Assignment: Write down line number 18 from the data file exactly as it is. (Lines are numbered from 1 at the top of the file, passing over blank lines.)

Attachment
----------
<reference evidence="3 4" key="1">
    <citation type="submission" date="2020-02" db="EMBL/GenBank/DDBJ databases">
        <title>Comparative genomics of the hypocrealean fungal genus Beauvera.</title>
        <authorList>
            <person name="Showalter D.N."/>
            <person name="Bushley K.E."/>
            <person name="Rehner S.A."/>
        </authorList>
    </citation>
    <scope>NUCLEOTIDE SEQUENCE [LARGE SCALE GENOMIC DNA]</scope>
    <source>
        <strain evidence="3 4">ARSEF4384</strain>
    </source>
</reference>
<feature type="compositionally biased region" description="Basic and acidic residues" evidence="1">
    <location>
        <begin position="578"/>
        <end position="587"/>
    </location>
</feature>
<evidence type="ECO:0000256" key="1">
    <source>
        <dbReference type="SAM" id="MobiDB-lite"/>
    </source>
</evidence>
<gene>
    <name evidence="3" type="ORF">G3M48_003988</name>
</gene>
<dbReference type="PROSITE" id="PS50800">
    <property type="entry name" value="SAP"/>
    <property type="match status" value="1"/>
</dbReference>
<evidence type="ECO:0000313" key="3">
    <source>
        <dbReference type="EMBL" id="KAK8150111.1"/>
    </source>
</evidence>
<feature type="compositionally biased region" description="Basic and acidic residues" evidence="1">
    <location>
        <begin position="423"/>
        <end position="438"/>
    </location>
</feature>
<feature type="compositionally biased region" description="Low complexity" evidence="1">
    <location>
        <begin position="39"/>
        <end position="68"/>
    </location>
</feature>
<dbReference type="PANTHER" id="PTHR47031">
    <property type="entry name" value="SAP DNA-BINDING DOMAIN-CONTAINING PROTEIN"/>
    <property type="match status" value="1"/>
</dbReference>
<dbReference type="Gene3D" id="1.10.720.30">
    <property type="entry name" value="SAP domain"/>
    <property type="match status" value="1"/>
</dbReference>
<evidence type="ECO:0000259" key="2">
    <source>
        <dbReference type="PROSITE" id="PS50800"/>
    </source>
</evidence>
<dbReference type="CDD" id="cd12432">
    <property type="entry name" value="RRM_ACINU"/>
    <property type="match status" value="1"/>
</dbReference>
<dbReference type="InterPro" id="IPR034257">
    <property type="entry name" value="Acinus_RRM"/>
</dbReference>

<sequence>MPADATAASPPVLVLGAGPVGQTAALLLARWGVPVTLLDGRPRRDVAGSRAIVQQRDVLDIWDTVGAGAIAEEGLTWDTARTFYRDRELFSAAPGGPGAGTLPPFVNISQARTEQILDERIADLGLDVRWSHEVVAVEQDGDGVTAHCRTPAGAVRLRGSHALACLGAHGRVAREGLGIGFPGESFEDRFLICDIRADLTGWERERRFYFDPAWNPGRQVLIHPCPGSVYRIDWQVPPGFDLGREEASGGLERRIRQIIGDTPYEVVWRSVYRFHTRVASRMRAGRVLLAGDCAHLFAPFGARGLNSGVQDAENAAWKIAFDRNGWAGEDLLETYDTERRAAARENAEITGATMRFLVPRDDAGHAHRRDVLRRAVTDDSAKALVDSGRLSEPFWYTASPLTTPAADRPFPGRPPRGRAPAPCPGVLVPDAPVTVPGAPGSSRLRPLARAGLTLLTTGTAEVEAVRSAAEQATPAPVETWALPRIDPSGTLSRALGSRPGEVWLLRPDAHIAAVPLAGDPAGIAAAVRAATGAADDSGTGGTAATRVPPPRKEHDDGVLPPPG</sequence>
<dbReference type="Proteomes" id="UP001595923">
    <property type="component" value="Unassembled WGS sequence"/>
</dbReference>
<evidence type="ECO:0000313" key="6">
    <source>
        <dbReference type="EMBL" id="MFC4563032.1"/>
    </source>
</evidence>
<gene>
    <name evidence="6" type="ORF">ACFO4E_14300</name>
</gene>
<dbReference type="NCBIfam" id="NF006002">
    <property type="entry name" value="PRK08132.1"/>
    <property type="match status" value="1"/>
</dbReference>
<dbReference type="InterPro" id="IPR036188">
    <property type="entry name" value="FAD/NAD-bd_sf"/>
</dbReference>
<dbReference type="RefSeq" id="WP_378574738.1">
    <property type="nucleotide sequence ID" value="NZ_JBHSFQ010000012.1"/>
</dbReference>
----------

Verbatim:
        <end position="587"/>